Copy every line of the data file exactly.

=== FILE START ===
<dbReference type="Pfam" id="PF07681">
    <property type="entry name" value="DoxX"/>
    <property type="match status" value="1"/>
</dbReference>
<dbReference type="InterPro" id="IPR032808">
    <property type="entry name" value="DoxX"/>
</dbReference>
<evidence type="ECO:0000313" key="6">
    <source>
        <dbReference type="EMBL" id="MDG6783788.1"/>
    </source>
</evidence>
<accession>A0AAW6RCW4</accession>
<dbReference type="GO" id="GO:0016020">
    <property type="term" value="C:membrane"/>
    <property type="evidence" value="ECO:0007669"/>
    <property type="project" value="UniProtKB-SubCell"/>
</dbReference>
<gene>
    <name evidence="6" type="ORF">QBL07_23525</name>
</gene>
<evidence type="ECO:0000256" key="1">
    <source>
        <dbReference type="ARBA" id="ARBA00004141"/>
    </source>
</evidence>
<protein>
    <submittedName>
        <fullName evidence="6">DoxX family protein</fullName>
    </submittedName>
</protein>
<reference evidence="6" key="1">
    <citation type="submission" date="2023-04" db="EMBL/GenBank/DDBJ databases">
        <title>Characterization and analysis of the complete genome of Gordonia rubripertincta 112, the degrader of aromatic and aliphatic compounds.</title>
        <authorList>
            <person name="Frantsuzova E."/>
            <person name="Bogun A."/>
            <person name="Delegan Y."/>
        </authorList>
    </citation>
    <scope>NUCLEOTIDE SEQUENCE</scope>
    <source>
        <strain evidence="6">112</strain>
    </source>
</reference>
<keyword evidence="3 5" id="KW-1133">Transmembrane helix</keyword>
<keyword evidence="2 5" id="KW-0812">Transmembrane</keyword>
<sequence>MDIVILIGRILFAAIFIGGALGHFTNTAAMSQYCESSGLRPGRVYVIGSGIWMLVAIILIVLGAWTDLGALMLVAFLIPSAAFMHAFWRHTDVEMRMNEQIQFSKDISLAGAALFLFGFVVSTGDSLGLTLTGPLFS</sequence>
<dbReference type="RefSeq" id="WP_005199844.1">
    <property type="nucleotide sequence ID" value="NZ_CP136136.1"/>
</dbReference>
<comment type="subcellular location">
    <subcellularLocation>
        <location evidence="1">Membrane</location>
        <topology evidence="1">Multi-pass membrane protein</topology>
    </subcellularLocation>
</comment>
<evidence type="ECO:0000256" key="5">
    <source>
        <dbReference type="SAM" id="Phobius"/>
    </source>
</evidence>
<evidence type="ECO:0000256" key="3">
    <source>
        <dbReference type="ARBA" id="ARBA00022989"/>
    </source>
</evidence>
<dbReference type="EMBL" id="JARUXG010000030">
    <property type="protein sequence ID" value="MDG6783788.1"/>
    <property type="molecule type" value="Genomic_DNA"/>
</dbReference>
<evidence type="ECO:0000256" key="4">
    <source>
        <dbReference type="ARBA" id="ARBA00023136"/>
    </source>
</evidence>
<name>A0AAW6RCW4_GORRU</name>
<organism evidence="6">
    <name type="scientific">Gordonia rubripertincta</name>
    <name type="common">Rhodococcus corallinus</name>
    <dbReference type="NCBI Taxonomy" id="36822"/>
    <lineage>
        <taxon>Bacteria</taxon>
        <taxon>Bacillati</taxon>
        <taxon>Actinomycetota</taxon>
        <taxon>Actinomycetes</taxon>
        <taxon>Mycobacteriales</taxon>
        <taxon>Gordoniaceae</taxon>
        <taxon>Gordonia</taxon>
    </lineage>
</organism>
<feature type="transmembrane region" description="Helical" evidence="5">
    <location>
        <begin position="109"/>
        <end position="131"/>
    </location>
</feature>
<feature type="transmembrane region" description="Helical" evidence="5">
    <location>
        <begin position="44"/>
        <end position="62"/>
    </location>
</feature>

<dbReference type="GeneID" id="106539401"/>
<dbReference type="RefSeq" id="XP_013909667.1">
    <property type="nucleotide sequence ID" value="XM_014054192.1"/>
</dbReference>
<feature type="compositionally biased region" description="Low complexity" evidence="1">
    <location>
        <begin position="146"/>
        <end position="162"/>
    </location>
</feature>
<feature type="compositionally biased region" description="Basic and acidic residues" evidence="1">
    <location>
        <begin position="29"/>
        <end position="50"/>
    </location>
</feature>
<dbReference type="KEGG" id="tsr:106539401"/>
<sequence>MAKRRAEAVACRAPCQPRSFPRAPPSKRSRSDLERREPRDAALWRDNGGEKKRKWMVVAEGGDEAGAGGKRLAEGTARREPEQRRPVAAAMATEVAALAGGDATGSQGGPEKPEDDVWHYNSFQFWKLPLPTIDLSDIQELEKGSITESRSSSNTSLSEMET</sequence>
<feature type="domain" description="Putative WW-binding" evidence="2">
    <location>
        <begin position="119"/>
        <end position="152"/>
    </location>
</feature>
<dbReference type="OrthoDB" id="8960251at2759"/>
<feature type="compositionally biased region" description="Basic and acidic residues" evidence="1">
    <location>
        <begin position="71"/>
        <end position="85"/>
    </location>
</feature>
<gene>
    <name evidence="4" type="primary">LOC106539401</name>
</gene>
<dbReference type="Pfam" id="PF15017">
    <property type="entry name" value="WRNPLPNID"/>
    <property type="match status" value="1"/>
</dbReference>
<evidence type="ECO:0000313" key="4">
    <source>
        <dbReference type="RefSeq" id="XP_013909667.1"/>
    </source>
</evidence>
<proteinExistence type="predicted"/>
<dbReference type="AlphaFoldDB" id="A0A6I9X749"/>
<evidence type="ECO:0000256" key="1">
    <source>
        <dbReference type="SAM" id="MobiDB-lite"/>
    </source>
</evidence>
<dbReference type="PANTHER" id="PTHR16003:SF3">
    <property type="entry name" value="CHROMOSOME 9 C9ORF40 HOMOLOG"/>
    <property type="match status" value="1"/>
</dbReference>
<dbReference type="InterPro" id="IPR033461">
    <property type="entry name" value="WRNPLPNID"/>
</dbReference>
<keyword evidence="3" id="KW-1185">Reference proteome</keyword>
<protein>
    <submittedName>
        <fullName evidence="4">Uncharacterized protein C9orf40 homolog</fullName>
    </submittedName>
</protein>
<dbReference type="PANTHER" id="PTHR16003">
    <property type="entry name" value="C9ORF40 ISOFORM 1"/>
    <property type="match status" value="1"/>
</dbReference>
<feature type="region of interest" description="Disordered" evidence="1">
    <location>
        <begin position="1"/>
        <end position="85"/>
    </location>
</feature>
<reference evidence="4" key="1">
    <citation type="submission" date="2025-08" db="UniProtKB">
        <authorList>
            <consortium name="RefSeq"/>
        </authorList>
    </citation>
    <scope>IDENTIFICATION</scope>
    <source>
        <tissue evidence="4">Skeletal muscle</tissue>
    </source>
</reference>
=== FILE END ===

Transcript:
<dbReference type="Pfam" id="PF07681">
    <property type="entry name" value="DoxX"/>
    <property type="match status" value="1"/>
</dbReference>
<dbReference type="InterPro" id="IPR032808">
    <property type="entry name" value="DoxX"/>
</dbReference>
<evidence type="ECO:0000313" key="6">
    <source>
        <dbReference type="EMBL" id="MDG6783788.1"/>
    </source>
</evidence>
<accession>A0AAW6RCW4</accession>
<dbReference type="GO" id="GO:0016020">
    <property type="term" value="C:membrane"/>
    <property type="evidence" value="ECO:0007669"/>
    <property type="project" value="UniProtKB-SubCell"/>
</dbReference>
<gene>
    <name evidence="6" type="ORF">QBL07_23525</name>
</gene>
<evidence type="ECO:0000256" key="1">
    <source>
        <dbReference type="ARBA" id="ARBA00004141"/>
    </source>
</evidence>
<protein>
    <submittedName>
        <fullName evidence="6">DoxX family protein</fullName>
    </submittedName>
</protein>
<reference evidence="6" key="1">
    <citation type="submission" date="2023-04" db="EMBL/GenBank/DDBJ databases">
        <title>Characterization and analysis of the complete genome of Gordonia rubripertincta 112, the degrader of aromatic and aliphatic compounds.</title>
        <authorList>
            <person name="Frantsuzova E."/>
            <person name="Bogun A."/>
            <person name="Delegan Y."/>
        </authorList>
    </citation>
    <scope>NUCLEOTIDE SEQUENCE</scope>
    <source>
        <strain evidence="6">112</strain>
    </source>
</reference>
<keyword evidence="3 5" id="KW-1133">Transmembrane helix</keyword>
<keyword evidence="2 5" id="KW-0812">Transmembrane</keyword>
<sequence>MDIVILIGRILFAAIFIGGALGHFTNTAAMSQYCESSGLRPGRVYVIGSGIWMLVAIILIVLGAWTDLGALMLVAFLIPSAAFMHAFWRHTDVEMRMNEQIQFSKDISLAGAALFLFGFVVSTGDSLGLTLTGPLFS</sequence>
<dbReference type="RefSeq" id="WP_005199844.1">
    <property type="nucleotide sequence ID" value="NZ_CP136136.1"/>
</dbReference>
<comment type="subcellular location">
    <subcellularLocation>
        <location evidence="1">Membrane</location>
        <topology evidence="1">Multi-pass membrane protein</topology>
    </subcellularLocation>
</comment>
<evidence type="ECO:0000256" key="5">
    <source>
        <dbReference type="SAM" id="Phobius"/>
    </source>
</evidence>
<evidence type="ECO:0000256" key="3">
    <source>
        <dbReference type="ARBA" id="ARBA00022989"/>
    </source>
</evidence>
<dbReference type="EMBL" id="JARUXG010000030">
    <property type="protein sequence ID" value="MDG6783788.1"/>
    <property type="molecule type" value="Genomic_DNA"/>
</dbReference>
<evidence type="ECO:0000256" key="4">
    <source>
        <dbReference type="ARBA" id="ARBA00023136"/>
    </source>
</evidence>
<name>A0AAW6RCW4_GORRU</name>
<organism evidence="6">
    <name type="scientific">Gordonia rubripertincta</name>
    <name type="common">Rhodococcus corallinus</name>
    <dbReference type="NCBI Taxonomy" id="36822"/>
    <lineage>
        <taxon>Bacteria</taxon>
        <taxon>Bacillati</taxon>
        <taxon>Actinomycetota</taxon>
        <taxon>Actinomycetes</taxon>
        <taxon>Mycobacteriales</taxon>
        <taxon>Gordoniaceae</taxon>
        <taxon>Gordonia</taxon>
    </lineage>
</organism>
<feature type="transmembrane region" description="Helical" evidence="5">
    <location>
        <begin position="109"/>
        <end position="131"/>
    </location>
</feature>
<feature type="transmembrane region" description="Helical" evidence="5">
    <location>
        <begin position="44"/>
        <end position="62"/>
    </location>
</feature>

<dbReference type="GeneID" id="106539401"/>
<dbReference type="RefSeq" id="XP_013909667.1">
    <property type="nucleotide sequence ID" value="XM_014054192.1"/>
</dbReference>
<feature type="compositionally biased region" description="Low complexity" evidence="1">
    <location>
        <begin position="146"/>
        <end position="162"/>
    </location>
</feature>
<feature type="compositionally biased region" description="Basic and acidic residues" evidence="1">
    <location>
        <begin position="29"/>
        <end position="50"/>
    </location>
</feature>
<dbReference type="KEGG" id="tsr:106539401"/>
<sequence>MAKRRAEAVACRAPCQPRSFPRAPPSKRSRSDLERREPRDAALWRDNGGEKKRKWMVVAEGGDEAGAGGKRLAEGTARREPEQRRPVAAAMATEVAALAGGDATGSQGGPEKPEDDVWHYNSFQFWKLPLPTIDLSDIQELEKGSITESRSSSNTSLSEMET</sequence>
<feature type="domain" description="Putative WW-binding" evidence="2">
    <location>
        <begin position="119"/>
        <end position="152"/>
    </location>
</feature>
<dbReference type="OrthoDB" id="8960251at2759"/>
<feature type="compositionally biased region" description="Basic and acidic residues" evidence="1">
    <location>
        <begin position="71"/>
        <end position="85"/>
    </location>
</feature>
<gene>
    <name evidence="4" type="primary">LOC106539401</name>
</gene>
<dbReference type="Pfam" id="PF15017">
    <property type="entry name" value="WRNPLPNID"/>
    <property type="match status" value="1"/>
</dbReference>
<evidence type="ECO:0000313" key="4">
    <source>
        <dbReference type="RefSeq" id="XP_013909667.1"/>
    </source>
</evidence>
<proteinExistence type="predicted"/>
<dbReference type="AlphaFoldDB" id="A0A6I9X749"/>
<evidence type="ECO:0000256" key="1">
    <source>
        <dbReference type="SAM" id="MobiDB-lite"/>
    </source>
</evidence>
<dbReference type="PANTHER" id="PTHR16003:SF3">
    <property type="entry name" value="CHROMOSOME 9 C9ORF40 HOMOLOG"/>
    <property type="match status" value="1"/>
</dbReference>
<dbReference type="InterPro" id="IPR033461">
    <property type="entry name" value="WRNPLPNID"/>
</dbReference>
<keyword evidence="3" id="KW-1185">Reference proteome</keyword>
<protein>
    <submittedName>
        <fullName evidence="4">Uncharacterized protein C9orf40 homolog</fullName>
    </submittedName>
</protein>
<dbReference type="PANTHER" id="PTHR16003">
    <property type="entry name" value="C9ORF40 ISOFORM 1"/>
    <property type="match status" value="1"/>
</dbReference>
<feature type="region of interest" description="Disordered" evidence="1">
    <location>
        <begin position="1"/>
        <end position="85"/>
    </location>
</feature>
<reference evidence="4" key="1">
    <citation type="submission" date="2025-08" db="UniProtKB">
        <authorList>
            <consortium name="RefSeq"/>
        </authorList>
    </citation>
    <scope>IDENTIFICATION</scope>
    <source>
        <tissue evidence="4">Skeletal muscle</tissue>
    </source>
</reference>